Pageant 13th Ch 22 lecture


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Dr. Robbins’ Lecture PowerPoint for Ch 22 (American Pageant, 13th ed)

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Pageant 13th Ch 22 lecture

  1. 1. The Ordeal of Reconstruction 1865-1877 Lecture Notes Chapter 22 The American Pageant, 13th edition
  2. 2. Quickwrite <ul><li>What factors limited the success of Reconstruction efforts in the South? How could Reconstruction have been more effective? </li></ul>
  3. 3. Key Topics <ul><li>Impact of the war on North & South </li></ul><ul><li>Emancipated slaves </li></ul><ul><li>Freedmen’s Bureau </li></ul><ul><li>Conflicts over Reconstruction policies: </li></ul><ul><ul><li>Lincoln’s “10 percent” Reconstruction plan </li></ul></ul><ul><ul><li>Wade-Davis Bill </li></ul></ul><ul><li>Black Codes </li></ul>
  4. 4. More Key Topics <ul><li>Reconstruction Act: 5 military districts </li></ul><ul><li>Amendments: 13 th , 14 th & 15 th </li></ul><ul><li>Ku Klux Klan </li></ul><ul><li>Johnson’s Impeachment </li></ul><ul><li>Purchase of Alaska (Seward’s Folly) </li></ul>
  5. 5. Key People <ul><li>President Andrew Jackson </li></ul><ul><li>Charles Sumner </li></ul><ul><li>Thaddeus Stevens </li></ul><ul><li>Hiram Revels </li></ul>
  6. 6. Fate of the South <ul><li>Fate of Rebel Leaders </li></ul><ul><ul><li>Jefferson Davis imprisoned for 2 years </li></ul></ul><ul><ul><li>“conspirators” later released; pardoned in 1868 </li></ul></ul><ul><ul><li>Civil disabilities remained for 30 years </li></ul></ul><ul><li>Economy virtually destroyed </li></ul><ul><ul><li>Banks, factories, transportation system </li></ul></ul><ul><ul><li>Agricultural base: labor system gone, seed scarce, livestock stolen (10 years to revive) </li></ul></ul>
  7. 7. Freedom? <ul><li>Emancipation was slow and uneven </li></ul><ul><ul><li>Many owners refused, even killing escapees </li></ul></ul><ul><li>Adjustment to freedom varied </li></ul><ul><ul><li>Some ex-slaves remained loyal to masters </li></ul></ul><ul><ul><li>Others sought revenge </li></ul></ul><ul><ul><li>Took new names; used Mr. and Mrs. </li></ul></ul><ul><ul><li>Sought their families; formalized marriages </li></ul></ul>
  8. 8. Migrations <ul><li>Many ex-slaves moved to cities, some tried moving west </li></ul><ul><li>Church became major focus of black communities, basis for mutual aid </li></ul><ul><li>Education </li></ul><ul><ul><li>Forbidden under slavery, education became symbolic of independence </li></ul></ul><ul><ul><li>Northern white women moved south to help </li></ul></ul>
  9. 9. The Freedmen’s Bureau <ul><li>Created to help the freed slave to emancipation (March, 1865) </li></ul><ul><ul><li>Headed by Union General Oliver Howard (later founder of Howard University) </li></ul></ul><ul><ul><li>To help freed blacks and white refugees </li></ul></ul><ul><ul><li>Ex-slaves generally unskilled, illiterate, without property or money, no knowledge of life beyond the plantation </li></ul></ul><ul><ul><li>200,000 blacks learned to read (for equal opportunity and to read the Bible) </li></ul></ul>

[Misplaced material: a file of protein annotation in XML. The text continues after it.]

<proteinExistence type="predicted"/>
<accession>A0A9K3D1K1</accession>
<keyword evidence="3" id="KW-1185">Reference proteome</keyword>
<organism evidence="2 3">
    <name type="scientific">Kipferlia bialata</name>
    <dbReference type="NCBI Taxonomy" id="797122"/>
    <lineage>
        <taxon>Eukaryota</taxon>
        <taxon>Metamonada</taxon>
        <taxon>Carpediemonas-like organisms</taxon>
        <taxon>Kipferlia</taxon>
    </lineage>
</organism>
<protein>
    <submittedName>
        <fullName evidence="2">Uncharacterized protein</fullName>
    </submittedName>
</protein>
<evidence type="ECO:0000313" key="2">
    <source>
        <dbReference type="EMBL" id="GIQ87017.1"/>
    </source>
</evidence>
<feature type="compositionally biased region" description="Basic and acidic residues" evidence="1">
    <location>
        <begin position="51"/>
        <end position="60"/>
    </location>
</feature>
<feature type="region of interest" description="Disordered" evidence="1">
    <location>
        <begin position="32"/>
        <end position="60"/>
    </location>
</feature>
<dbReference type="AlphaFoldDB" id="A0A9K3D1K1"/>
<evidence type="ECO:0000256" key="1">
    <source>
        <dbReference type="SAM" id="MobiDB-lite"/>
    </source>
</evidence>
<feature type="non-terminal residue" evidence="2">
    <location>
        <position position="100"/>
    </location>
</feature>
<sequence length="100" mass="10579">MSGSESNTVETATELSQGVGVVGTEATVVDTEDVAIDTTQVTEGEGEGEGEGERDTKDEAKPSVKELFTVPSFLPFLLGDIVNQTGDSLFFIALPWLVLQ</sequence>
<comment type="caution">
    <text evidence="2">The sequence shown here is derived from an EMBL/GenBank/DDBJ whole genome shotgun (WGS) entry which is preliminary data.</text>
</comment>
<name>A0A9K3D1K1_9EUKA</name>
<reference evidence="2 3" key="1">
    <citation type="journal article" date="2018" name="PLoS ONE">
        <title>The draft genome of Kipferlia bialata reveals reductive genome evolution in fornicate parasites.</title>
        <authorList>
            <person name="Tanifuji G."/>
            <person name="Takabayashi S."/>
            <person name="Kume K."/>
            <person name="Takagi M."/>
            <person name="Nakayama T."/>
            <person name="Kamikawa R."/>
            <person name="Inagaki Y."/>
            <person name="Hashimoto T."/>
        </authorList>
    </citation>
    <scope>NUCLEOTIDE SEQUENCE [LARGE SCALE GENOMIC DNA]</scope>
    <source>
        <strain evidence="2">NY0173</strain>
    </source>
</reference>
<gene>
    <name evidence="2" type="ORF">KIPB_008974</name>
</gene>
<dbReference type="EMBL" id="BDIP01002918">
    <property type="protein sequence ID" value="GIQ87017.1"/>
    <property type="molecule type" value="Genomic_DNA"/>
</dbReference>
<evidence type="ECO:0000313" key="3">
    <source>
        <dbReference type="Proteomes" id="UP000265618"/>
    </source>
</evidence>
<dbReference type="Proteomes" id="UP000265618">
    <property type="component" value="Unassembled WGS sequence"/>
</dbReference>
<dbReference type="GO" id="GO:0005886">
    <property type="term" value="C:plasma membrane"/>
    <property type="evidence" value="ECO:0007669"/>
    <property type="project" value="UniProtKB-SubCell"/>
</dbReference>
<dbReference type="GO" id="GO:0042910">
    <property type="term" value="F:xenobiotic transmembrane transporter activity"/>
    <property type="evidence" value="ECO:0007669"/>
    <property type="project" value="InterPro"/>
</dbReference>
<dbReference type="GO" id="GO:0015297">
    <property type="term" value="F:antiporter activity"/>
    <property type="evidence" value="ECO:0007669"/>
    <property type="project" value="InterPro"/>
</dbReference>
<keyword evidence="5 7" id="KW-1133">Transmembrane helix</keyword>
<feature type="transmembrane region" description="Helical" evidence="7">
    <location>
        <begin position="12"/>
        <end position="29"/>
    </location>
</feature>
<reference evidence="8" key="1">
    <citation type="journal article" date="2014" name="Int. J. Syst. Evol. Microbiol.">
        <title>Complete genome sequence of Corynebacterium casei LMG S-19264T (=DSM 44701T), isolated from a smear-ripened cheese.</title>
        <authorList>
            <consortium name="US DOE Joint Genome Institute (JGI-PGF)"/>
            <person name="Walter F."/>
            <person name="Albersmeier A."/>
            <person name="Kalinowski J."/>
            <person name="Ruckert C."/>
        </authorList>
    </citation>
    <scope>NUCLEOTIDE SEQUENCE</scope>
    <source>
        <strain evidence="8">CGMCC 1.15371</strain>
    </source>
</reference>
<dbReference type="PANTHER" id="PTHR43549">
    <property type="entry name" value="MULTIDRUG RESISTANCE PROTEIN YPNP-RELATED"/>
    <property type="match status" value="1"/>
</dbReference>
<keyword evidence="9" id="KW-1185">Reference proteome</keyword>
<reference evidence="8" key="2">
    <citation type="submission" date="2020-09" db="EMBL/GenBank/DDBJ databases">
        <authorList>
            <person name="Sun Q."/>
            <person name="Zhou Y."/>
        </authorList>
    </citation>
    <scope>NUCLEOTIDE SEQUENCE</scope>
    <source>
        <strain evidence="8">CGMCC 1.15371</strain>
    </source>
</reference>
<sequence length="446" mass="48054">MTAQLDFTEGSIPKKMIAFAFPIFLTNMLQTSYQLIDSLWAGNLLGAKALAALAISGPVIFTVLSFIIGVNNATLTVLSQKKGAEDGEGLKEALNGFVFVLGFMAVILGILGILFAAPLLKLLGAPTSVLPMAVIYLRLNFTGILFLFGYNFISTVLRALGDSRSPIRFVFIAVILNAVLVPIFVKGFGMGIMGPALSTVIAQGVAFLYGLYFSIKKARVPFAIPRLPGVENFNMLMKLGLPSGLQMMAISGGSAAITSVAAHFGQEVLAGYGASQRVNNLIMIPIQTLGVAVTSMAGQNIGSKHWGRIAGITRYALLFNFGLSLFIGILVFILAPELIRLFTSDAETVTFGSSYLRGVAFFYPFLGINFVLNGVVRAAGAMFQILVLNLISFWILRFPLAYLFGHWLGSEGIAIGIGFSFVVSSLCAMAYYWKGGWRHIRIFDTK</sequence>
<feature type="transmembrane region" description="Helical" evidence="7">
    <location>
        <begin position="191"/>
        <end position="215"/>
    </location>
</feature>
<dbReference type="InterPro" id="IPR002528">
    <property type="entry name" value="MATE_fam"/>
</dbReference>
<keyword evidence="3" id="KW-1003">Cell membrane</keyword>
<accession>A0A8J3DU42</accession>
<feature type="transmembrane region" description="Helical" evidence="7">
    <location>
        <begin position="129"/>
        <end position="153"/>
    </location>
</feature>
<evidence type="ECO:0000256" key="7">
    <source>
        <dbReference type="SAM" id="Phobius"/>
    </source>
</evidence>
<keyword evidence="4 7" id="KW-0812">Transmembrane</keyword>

10. 10. The Bureau Undermined <ul><li>Plan to provide each ex-slave with 40 acres </li></ul><ul><ul><li>Land parcels confiscated from the Confederates </li></ul></ul><ul><ul><li>Local white administrators manipulated system </li></ul></ul><ul><ul><ul><li>worked with local planters to expel blacks or </li></ul></ul></ul><ul><ul><ul><li>fooled them into signing labor contracts with their former masters </li></ul></ul></ul><ul><li>Southerners resented govt interference </li></ul><ul><li>Johnson did not support it; expires in 1872 </li></ul>
  11. 11. President Andrew Johnson <ul><li>Very poor background </li></ul><ul><ul><li>Apprenticed as tailor when young </li></ul></ul><ul><ul><li>Worked up to congressman from Tennessee, etc </li></ul></ul><ul><ul><li>Worked for poor whites; owned some slaves </li></ul></ul><ul><li>Nominated VP as southern War Democrat </li></ul><ul><ul><li>to help win the vote for Lincoln </li></ul></ul><ul><ul><li>Intelligent and able, but hot-headed and stubborn </li></ul></ul><ul><ul><li>Wrong place, wrong time </li></ul></ul>
  12. 12. Reconstruction Plans <ul><li>Lincoln’s 10% reconstruction plan </li></ul><ul><ul><li>A southern state could be reintegrated into the Union once 10% of the voters in 1860 election pledged </li></ul></ul><ul><ul><ul><li>Allegiance to US </li></ul></ul></ul><ul><ul><ul><li>To abide by emancipation proclamation </li></ul></ul></ul><ul><ul><li>State govt would then be restored </li></ul></ul><ul><ul><li>Congress thought it too generous to the South </li></ul></ul>
  13. 13. Wade-Davis Bill <ul><li>Proposed in opposition to Lincoln’s plan </li></ul><ul><ul><li>50% of states’ voters must take oath of allegiance to US </li></ul></ul><ul><ul><li>Stricter requirements to ensure emancipation </li></ul></ul><ul><li>Republicans feared return of planter aristocracy; wanted to punish South </li></ul><ul><li>Lincoln successfully vetoed bill </li></ul><ul><li>Republicans refused to seat new delegates </li></ul>
  14. 14. Johnson’s Reconstruction Plan <ul><li>Revised Lincoln’s 10% Plan </li></ul><ul><li>Called for state conventions to </li></ul><ul><ul><li>Repeal secession ordinances </li></ul></ul><ul><ul><li>Repudiate all confederate debts </li></ul></ul><ul><ul><li>Ratify 13 th amendment </li></ul></ul><ul><li>Johnson disenfranchised wealthy planters </li></ul><ul><ul><li>But his pardons put them back into power </li></ul></ul><ul><ul><li>Undermined Republicans in Congress </li></ul></ul>
  15. 15. Black Codes <ul><li>Revived southern state governments enacted codes to re-establish labor force </li></ul><ul><ul><li>To regulate affairs of freed blacks </li></ul></ul><ul><ul><li>Harsh penalties for blacks who “jumped” labor contracts </li></ul></ul><ul><ul><ul><li>One-year commitments with low wages </li></ul></ul></ul><ul><ul><ul><li>Captured escapees had to work to pay off fines </li></ul></ul></ul><ul><ul><ul><li>Not much different from slavery </li></ul></ul></ul>